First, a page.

If a person feels stuck and months go by with no improvement, however slow or painful, it could be a sign of complicated grief. Complicated grief is not a mental illness; it’s the term mental health professionals use when grieving has proved to be particularly difficult and the bereaved person could benefit from professional attention.

Signs of complicated grief include an inability to accept that death has occurred; frequent nightmares and intrusive memories; withdrawal from social contact; and constant yearning for the deceased. Complicated grief is more common after a suicide or other traumatic death.

It’s important to distinguish feeling down or depressed from true clinical depression that requires treatment. A professional can help make this determination. He or she will assess whether someone is unable to cope with everyday activities and is showing symptoms not explained by grief. These include constant feelings of worthlessness and hopelessness, continual thoughts of death, suicidal thoughts, uncontrolled crying, delusions, and slowed thinking and physical responses.

In the year after a spouse’s death, 50% of widows develop depression. Treatment may involve medication, psychotherapy, or both. Medication does not take away grief, but rather helps a grieving person preserve the emotional energy needed to cope with feelings.

For many of the bereaved, recognizing and expressing the strong emotions associated with grief is an integral part of healing. To that end, they may want to write about their feelings, talk to friends or a spiritual adviser, see a therapist, a counselor or join a support group. Other things that can help:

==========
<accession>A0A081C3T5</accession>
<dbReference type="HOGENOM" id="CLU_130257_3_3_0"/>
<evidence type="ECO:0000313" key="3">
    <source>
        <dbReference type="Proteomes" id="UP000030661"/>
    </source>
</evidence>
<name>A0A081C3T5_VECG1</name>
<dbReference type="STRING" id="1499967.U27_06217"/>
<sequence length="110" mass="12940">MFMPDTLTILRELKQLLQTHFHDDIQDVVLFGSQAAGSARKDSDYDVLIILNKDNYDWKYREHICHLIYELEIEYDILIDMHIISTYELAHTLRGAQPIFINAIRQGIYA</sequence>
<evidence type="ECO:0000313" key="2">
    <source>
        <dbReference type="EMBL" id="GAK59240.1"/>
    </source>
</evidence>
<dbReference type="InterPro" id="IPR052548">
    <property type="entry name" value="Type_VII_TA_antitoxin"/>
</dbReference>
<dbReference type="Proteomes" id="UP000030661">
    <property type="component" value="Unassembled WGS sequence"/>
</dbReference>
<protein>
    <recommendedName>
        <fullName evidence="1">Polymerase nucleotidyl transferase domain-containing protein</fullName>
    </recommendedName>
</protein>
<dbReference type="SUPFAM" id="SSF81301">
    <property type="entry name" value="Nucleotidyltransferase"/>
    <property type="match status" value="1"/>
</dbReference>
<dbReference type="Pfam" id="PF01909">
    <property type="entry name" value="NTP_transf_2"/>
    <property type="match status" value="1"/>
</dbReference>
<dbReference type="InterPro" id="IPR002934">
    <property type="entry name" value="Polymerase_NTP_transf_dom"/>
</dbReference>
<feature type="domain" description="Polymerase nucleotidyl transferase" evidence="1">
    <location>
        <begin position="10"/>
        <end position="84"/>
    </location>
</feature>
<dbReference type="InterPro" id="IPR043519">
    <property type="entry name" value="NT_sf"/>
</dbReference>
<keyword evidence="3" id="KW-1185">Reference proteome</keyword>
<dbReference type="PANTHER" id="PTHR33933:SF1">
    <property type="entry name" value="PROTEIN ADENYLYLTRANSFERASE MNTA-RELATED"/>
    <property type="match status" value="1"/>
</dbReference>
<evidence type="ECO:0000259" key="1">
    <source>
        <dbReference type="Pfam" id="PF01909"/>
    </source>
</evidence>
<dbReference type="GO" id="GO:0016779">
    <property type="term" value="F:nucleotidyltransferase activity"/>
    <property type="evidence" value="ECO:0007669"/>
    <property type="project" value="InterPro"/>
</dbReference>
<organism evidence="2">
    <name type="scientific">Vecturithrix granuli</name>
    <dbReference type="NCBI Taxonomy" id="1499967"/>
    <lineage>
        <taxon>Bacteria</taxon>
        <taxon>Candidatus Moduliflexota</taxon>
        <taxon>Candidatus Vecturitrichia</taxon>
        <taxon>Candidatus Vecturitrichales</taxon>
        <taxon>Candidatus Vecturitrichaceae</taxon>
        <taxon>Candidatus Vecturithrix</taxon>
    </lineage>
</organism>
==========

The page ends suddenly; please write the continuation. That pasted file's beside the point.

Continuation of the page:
• Group support.     Relatives and friends often can’t understand what a grieving person is  going through. People often find uniquely helpful support in discussing  their loss with others in a similar situation.Bereavement support groups may be general or may focus on a particular  disease or type of relationship. They’re not meant to be psychotherapy,  although some are led by professionals. Some are ongoing; others are time-limited. A local hospice, hospital, religious group or community organization may be able to guide you to a group that is capably led and  seems like a good fit.
  • Individual therapy.      You may not be comfortable speaking in a group setting. Perhaps your  relationship with the deceased was troubled, and you have difficulty talking about it. Or you wish to address unresolved issues from your past  that a recent death has brought to the fore. In that case, working with a therapist or a trusted companion or friend one-on-one may be easier.
  • No pressure to talk.      At the same time, new research suggests that people who find it difficult to disclose their feelings shouldn’t be pressured to do so. In two European studies that followed widows and widowers for two years, neither  talking nor writing about the loss reduced distress. (Journal of Consulting and Clinical Psychology, February 2002.)

Help for the holidays